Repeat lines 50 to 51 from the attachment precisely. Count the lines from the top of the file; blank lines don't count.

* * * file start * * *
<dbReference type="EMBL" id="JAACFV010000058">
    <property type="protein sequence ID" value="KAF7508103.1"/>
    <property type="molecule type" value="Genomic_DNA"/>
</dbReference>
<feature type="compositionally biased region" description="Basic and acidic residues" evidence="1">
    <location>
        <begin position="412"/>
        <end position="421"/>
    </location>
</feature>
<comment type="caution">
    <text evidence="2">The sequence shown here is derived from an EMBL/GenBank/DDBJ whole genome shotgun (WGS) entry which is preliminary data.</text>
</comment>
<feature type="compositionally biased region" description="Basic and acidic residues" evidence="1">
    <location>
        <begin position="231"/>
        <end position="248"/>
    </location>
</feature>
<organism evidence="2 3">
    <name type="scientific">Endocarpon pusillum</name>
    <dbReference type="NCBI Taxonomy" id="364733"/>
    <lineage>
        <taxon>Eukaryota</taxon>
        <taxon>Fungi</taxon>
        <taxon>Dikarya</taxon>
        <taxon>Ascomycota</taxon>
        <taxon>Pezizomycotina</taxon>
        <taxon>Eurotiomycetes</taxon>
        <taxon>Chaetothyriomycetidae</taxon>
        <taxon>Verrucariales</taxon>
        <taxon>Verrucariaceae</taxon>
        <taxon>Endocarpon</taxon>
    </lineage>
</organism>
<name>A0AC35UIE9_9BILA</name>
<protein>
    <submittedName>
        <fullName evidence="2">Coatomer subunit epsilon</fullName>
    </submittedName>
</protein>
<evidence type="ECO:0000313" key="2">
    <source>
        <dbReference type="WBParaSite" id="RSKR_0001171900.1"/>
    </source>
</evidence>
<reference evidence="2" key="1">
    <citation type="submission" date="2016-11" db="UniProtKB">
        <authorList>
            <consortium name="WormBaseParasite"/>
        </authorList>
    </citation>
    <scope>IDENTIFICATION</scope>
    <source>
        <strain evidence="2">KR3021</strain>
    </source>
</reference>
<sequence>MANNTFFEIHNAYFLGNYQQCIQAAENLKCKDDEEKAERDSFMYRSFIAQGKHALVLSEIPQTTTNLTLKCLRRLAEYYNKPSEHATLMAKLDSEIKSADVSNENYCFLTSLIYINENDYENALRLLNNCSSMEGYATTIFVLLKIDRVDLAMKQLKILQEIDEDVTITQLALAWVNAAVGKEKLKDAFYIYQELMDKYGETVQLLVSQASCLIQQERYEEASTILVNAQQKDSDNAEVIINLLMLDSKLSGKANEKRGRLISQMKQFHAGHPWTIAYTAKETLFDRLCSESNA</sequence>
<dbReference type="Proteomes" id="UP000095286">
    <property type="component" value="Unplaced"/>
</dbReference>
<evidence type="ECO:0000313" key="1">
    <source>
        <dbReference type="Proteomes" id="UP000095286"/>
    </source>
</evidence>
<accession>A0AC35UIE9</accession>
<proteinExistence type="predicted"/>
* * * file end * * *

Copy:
            <consortium name="WormBaseParasite"/>
        </authorList>